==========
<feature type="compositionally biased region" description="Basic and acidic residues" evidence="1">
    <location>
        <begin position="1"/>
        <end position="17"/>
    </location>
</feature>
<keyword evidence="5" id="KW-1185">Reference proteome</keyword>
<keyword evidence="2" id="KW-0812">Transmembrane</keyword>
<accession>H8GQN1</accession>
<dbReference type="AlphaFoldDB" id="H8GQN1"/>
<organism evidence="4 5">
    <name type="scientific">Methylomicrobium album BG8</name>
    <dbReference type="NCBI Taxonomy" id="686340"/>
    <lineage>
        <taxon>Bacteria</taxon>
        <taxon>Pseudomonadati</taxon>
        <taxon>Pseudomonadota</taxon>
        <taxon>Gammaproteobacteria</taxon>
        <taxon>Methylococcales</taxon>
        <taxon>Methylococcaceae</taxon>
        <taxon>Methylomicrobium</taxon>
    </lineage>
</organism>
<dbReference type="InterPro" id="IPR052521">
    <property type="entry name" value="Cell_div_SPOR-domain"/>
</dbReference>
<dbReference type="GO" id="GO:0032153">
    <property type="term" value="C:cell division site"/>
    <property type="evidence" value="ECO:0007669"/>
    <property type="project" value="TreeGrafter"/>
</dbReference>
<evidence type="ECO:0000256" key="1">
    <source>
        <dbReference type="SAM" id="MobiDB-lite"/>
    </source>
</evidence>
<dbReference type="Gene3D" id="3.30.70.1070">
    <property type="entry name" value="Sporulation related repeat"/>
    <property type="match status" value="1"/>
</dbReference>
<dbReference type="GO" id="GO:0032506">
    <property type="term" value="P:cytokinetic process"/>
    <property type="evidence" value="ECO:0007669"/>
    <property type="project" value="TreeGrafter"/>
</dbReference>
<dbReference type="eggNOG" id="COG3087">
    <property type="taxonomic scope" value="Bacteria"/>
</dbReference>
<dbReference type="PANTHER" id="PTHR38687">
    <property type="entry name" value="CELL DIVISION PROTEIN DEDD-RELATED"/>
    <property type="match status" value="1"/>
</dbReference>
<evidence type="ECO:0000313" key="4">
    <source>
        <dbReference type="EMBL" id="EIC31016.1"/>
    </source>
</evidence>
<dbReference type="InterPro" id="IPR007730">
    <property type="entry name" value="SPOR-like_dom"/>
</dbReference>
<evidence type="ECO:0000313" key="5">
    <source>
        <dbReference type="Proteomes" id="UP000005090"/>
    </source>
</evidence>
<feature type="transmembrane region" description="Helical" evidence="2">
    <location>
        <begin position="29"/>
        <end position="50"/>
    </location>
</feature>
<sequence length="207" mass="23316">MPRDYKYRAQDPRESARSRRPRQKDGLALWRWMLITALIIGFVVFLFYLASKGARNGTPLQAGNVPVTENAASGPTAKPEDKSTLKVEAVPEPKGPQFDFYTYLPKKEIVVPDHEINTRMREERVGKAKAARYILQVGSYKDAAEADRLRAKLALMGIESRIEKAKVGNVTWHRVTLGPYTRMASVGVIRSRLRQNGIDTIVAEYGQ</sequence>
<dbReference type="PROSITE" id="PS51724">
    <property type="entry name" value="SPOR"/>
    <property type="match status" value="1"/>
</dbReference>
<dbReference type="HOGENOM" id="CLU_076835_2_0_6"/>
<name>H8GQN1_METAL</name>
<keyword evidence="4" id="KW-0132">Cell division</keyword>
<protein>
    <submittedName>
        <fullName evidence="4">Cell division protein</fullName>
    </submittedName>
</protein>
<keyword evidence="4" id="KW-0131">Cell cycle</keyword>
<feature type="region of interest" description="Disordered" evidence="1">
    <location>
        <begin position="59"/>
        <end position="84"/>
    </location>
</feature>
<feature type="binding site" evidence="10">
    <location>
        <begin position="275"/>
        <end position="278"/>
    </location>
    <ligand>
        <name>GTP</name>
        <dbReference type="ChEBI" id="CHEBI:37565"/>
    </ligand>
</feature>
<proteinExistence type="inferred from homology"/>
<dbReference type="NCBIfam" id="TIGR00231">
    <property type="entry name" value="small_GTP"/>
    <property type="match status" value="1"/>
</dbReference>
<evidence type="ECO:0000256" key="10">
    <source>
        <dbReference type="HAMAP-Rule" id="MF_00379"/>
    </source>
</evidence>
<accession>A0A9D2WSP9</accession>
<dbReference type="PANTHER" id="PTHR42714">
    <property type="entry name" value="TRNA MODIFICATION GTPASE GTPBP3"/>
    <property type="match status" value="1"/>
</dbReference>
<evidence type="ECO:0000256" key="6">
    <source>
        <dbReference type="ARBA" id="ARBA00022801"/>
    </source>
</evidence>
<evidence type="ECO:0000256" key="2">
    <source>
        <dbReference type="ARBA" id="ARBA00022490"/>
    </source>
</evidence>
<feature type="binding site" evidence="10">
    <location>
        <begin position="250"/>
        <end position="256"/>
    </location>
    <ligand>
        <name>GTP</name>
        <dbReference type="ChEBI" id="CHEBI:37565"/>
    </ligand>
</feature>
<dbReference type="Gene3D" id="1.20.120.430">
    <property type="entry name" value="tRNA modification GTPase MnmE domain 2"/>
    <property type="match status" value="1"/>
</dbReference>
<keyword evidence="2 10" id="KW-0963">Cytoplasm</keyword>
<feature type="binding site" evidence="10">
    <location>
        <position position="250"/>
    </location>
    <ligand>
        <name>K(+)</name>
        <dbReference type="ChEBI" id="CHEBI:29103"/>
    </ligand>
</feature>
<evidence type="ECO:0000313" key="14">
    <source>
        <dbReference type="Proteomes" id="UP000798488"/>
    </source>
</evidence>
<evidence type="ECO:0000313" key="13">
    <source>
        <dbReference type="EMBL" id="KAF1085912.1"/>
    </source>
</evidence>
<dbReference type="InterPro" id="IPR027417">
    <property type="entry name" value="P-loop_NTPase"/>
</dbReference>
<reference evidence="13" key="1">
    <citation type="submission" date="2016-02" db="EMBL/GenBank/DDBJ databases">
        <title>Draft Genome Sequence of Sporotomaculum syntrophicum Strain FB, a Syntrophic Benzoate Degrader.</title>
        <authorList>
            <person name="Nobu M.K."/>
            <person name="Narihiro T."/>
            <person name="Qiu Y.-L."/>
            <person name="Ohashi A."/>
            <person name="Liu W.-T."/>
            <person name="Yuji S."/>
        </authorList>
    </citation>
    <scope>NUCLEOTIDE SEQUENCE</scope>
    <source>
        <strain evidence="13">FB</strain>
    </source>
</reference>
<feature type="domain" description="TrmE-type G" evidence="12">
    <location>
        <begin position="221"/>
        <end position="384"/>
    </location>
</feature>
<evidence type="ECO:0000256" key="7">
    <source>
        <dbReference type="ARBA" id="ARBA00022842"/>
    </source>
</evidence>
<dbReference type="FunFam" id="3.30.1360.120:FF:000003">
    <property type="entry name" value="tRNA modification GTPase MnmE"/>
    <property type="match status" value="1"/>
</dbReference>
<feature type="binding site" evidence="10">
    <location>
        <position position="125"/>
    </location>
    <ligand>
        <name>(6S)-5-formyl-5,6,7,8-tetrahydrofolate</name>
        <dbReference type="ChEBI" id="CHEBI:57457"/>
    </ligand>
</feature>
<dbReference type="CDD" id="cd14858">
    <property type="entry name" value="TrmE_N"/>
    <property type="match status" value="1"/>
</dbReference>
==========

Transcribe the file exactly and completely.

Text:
<feature type="compositionally biased region" description="Basic and acidic residues" evidence="1">
    <location>
        <begin position="1"/>
        <end position="17"/>
    </location>
</feature>
<keyword evidence="5" id="KW-1185">Reference proteome</keyword>
<keyword evidence="2" id="KW-0812">Transmembrane</keyword>
<accession>H8GQN1</accession>
<dbReference type="AlphaFoldDB" id="H8GQN1"/>
<organism evidence="4 5">
    <name type="scientific">Methylomicrobium album BG8</name>
    <dbReference type="NCBI Taxonomy" id="686340"/>
    <lineage>
        <taxon>Bacteria</taxon>
        <taxon>Pseudomonadati</taxon>
        <taxon>Pseudomonadota</taxon>
        <taxon>Gammaproteobacteria</taxon>
        <taxon>Methylococcales</taxon>
        <taxon>Methylococcaceae</taxon>
        <taxon>Methylomicrobium</taxon>
    </lineage>
</organism>
<dbReference type="InterPro" id="IPR052521">
    <property type="entry name" value="Cell_div_SPOR-domain"/>
</dbReference>
<dbReference type="GO" id="GO:0032153">
    <property type="term" value="C:cell division site"/>
    <property type="evidence" value="ECO:0007669"/>
    <property type="project" value="TreeGrafter"/>
</dbReference>
<evidence type="ECO:0000256" key="1">
    <source>
        <dbReference type="SAM" id="MobiDB-lite"/>
    </source>
</evidence>
<dbReference type="Gene3D" id="3.30.70.1070">
    <property type="entry name" value="Sporulation related repeat"/>
    <property type="match status" value="1"/>
</dbReference>
<dbReference type="GO" id="GO:0032506">
    <property type="term" value="P:cytokinetic process"/>
    <property type="evidence" value="ECO:0007669"/>
    <property type="project" value="TreeGrafter"/>
</dbReference>
<dbReference type="eggNOG" id="COG3087">
    <property type="taxonomic scope" value="Bacteria"/>
</dbReference>
<dbReference type="PANTHER" id="PTHR38687">
    <property type="entry name" value="CELL DIVISION PROTEIN DEDD-RELATED"/>
    <property type="match status" value="1"/>
</dbReference>
<evidence type="ECO:0000313" key="4">
    <source>
        <dbReference type="EMBL" id="EIC31016.1"/>
    </source>
</evidence>
<dbReference type="InterPro" id="IPR007730">
    <property type="entry name" value="SPOR-like_dom"/>
</dbReference>
<evidence type="ECO:0000313" key="5">
    <source>
        <dbReference type="Proteomes" id="UP000005090"/>
    </source>
</evidence>
<feature type="transmembrane region" description="Helical" evidence="2">
    <location>
        <begin position="29"/>
        <end position="50"/>
    </location>
</feature>
<sequence length="207" mass="23316">MPRDYKYRAQDPRESARSRRPRQKDGLALWRWMLITALIIGFVVFLFYLASKGARNGTPLQAGNVPVTENAASGPTAKPEDKSTLKVEAVPEPKGPQFDFYTYLPKKEIVVPDHEINTRMREERVGKAKAARYILQVGSYKDAAEADRLRAKLALMGIESRIEKAKVGNVTWHRVTLGPYTRMASVGVIRSRLRQNGIDTIVAEYGQ</sequence>
<dbReference type="PROSITE" id="PS51724">
    <property type="entry name" value="SPOR"/>
    <property type="match status" value="1"/>
</dbReference>
<dbReference type="HOGENOM" id="CLU_076835_2_0_6"/>
<name>H8GQN1_METAL</name>
<keyword evidence="4" id="KW-0132">Cell division</keyword>
<protein>
    <submittedName>
        <fullName evidence="4">Cell division protein</fullName>
    </submittedName>
</protein>
<keyword evidence="4" id="KW-0131">Cell cycle</keyword>
<feature type="region of interest" description="Disordered" evidence="1">
    <location>
        <begin position="59"/>
        <end position="84"/>
    </location>
</feature>
<feature type="binding site" evidence="10">
    <location>
        <begin position="275"/>
        <end position="278"/>
    </location>
    <ligand>
        <name>GTP</name>
        <dbReference type="ChEBI" id="CHEBI:37565"/>
    </ligand>
</feature>
<proteinExistence type="inferred from homology"/>
<dbReference type="NCBIfam" id="TIGR00231">
    <property type="entry name" value="small_GTP"/>
    <property type="match status" value="1"/>
</dbReference>
<evidence type="ECO:0000256" key="10">
    <source>
        <dbReference type="HAMAP-Rule" id="MF_00379"/>
    </source>
</evidence>
<accession>A0A9D2WSP9</accession>
<dbReference type="PANTHER" id="PTHR42714">
    <property type="entry name" value="TRNA MODIFICATION GTPASE GTPBP3"/>
    <property type="match status" value="1"/>
</dbReference>
<evidence type="ECO:0000256" key="6">
    <source>
        <dbReference type="ARBA" id="ARBA00022801"/>
    </source>
</evidence>
<evidence type="ECO:0000256" key="2">
    <source>
        <dbReference type="ARBA" id="ARBA00022490"/>
    </source>
</evidence>
<feature type="binding site" evidence="10">
    <location>
        <begin position="250"/>
        <end position="256"/>
    </location>
    <ligand>
        <name>GTP</name>
        <dbReference type="ChEBI" id="CHEBI:37565"/>
    </ligand>
</feature>
<dbReference type="Gene3D" id="1.20.120.430">
    <property type="entry name" value="tRNA modification GTPase MnmE domain 2"/>
    <property type="match status" value="1"/>
</dbReference>
<keyword evidence="2 10" id="KW-0963">Cytoplasm</keyword>
<feature type="binding site" evidence="10">
    <location>
        <position position="250"/>
    </location>
    <ligand>
        <name>K(+)</name>
        <dbReference type="ChEBI" id="CHEBI:29103"/>
    </ligand>
</feature>
<evidence type="ECO:0000313" key="14">
    <source>
        <dbReference type="Proteomes" id="UP000798488"/>
    </source>
</evidence>
<evidence type="ECO:0000313" key="13">
    <source>
        <dbReference type="EMBL" id="KAF1085912.1"/>
    </source>
</evidence>
<dbReference type="InterPro" id="IPR027417">
    <property type="entry name" value="P-loop_NTPase"/>
</dbReference>
<reference evidence="13" key="1">
    <citation type="submission" date="2016-02" db="EMBL/GenBank/DDBJ databases">
        <title>Draft Genome Sequence of Sporotomaculum syntrophicum Strain FB, a Syntrophic Benzoate Degrader.</title>
        <authorList>
            <person name="Nobu M.K."/>
            <person name="Narihiro T."/>
            <person name="Qiu Y.-L."/>
            <person name="Ohashi A."/>
            <person name="Liu W.-T."/>
            <person name="Yuji S."/>
        </authorList>
    </citation>
    <scope>NUCLEOTIDE SEQUENCE</scope>
    <source>
        <strain evidence="13">FB</strain>
    </source>
</reference>
<feature type="domain" description="TrmE-type G" evidence="12">
    <location>
        <begin position="221"/>
        <end position="384"/>
    </location>
</feature>
<evidence type="ECO:0000256" key="7">
    <source>
        <dbReference type="ARBA" id="ARBA00022842"/>
    </source>
</evidence>
<dbReference type="FunFam" id="3.30.1360.120:FF:000003">
    <property type="entry name" value="tRNA modification GTPase MnmE"/>
    <property type="match status" value="1"/>
</dbReference>
<feature type="binding site" evidence="10">
    <location>
        <position position="125"/>
    </location>
    <ligand>
        <name>(6S)-5-formyl-5,6,7,8-tetrahydrofolate</name>
        <dbReference type="ChEBI" id="CHEBI:57457"/>
    </ligand>
</feature>
<dbReference type="CDD" id="cd14858">
    <property type="entry name" value="TrmE_N"/>
    <property type="match status" value="1"/>
</dbReference>